EDITORIAL: Citizens are right ones to decide CCCC bonds

Jul. 24, 2014 @ 05:00 AM

Now it's up to the voters.

The Lee County Board of Commissioners unanimously has agreed that four bonds — totaling $23 million — will appear on the November ballot.

The bonds would be used to benefit Central Carolina Community College — a $9 million bond for a new health science building, a $5 million bond to renovate the college’s Veterinary Medical Technology facility, a $4 million bond to renovate CCCC’s Emergency Services Training Center and other facilities, and a $5 million bond to renovate the Dennis A. Wicker Civic Center.

CCCC belongs to the people — and, as CCCC Board of Trustees Chairman Julian Philpott said at Monday's commissioner meeting, the community college is one of Lee County's shining stars. The school consistently has proven its worth, ushering graduates into better futures and providing employers with a pool of qualified, local candidates.

“As we look at economic development, these bond requests we place before you are important for continuing workforce development and job training," Philpott has said. "Businesses and industries want specialized training. We have the ability to provide that.”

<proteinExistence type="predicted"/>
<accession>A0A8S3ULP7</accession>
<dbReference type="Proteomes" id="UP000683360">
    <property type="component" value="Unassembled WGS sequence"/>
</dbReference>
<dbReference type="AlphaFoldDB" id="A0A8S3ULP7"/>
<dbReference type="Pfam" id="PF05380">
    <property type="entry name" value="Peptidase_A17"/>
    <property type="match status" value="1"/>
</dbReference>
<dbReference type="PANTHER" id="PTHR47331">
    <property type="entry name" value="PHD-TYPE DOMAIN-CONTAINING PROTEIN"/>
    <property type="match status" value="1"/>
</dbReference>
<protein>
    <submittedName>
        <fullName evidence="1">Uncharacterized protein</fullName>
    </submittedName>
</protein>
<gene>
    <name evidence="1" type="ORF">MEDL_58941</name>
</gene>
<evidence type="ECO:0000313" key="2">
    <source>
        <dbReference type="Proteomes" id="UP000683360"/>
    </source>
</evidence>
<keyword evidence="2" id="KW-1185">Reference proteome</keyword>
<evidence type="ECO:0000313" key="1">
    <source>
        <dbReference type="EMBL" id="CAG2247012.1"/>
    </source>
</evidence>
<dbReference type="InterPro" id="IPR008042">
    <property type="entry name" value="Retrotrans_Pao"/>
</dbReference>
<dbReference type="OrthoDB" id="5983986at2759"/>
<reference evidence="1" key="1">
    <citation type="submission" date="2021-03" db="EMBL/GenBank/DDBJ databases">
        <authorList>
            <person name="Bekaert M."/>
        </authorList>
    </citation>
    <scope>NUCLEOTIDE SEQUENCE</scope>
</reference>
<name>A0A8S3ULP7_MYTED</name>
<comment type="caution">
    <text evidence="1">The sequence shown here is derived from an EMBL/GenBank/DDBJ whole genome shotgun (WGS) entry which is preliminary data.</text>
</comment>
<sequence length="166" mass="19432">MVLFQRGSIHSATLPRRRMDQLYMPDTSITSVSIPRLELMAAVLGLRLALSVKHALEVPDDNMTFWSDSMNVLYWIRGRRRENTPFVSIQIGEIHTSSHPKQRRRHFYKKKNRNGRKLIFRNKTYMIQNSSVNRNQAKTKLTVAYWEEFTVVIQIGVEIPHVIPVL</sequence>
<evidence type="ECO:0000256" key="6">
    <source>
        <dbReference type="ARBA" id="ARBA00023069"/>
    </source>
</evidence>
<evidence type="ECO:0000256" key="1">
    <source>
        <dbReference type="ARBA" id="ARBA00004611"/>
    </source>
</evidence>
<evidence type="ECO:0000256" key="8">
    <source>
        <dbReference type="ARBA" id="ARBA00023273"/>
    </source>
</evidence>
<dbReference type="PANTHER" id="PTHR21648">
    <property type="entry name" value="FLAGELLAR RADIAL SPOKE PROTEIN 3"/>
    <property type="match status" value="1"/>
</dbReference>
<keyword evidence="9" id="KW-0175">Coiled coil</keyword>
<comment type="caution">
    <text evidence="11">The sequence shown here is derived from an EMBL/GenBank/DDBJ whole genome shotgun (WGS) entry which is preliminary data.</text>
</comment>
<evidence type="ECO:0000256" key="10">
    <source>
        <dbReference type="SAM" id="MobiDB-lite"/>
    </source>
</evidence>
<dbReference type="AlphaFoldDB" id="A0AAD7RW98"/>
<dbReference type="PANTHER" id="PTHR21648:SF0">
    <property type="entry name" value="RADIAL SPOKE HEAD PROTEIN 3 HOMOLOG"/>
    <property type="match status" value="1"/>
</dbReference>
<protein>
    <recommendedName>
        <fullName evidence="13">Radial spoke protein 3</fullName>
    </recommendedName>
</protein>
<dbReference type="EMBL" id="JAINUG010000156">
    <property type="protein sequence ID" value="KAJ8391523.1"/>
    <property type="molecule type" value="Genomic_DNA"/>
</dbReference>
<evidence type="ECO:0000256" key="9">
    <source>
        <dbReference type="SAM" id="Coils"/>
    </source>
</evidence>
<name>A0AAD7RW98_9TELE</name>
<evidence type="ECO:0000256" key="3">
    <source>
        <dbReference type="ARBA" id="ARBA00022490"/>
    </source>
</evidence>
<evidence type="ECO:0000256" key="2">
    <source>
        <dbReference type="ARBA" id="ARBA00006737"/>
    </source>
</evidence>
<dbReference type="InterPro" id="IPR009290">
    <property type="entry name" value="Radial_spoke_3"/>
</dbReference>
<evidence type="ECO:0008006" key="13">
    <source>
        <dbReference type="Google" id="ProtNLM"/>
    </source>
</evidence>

Commissioner Jim Womack expressed some valid concerns, particularly his worry that voters weren't getting the whole picture. He said new elementary schools will be needed soon, and constitutionally must be provided, which would further increase the burden to the taxpayer. The rate could rise by 7-10 cents, he cautioned — although others have disputed that figure, saying that if the projects were stretched over a five-year period, the tax implications could be negligible.

Citizens should bear the financial implications in mind as they decide the CCCC bonds, among other considerations. Is the college an asset that warrants and deserves our investment? Undoubtedly. However, are there better ways than bonds to achieve the desired result, as Womack has suggested? It's worth discussing.

But the fact remains — the community college has presented plans for areas that need addressed, and as of this writing, there is no such proposal for an elementary school. CCCC has waited patiently to take this step, and the time will never come when other entities don't have needs too.

As the commissioners' unanimous vote indicates, there was no valid reason to keep the bonds off of the ballot — even to those who are not sold on the proposals. The voters should and will determine their fate.

The CCCC trustees did as they ought by bringing these requests to the commissioners — and the commissioners did likewise by not letting politics get in the way of what should rightfully be the decision of the general public.

Whatever the outcome, the choice is in the right hands.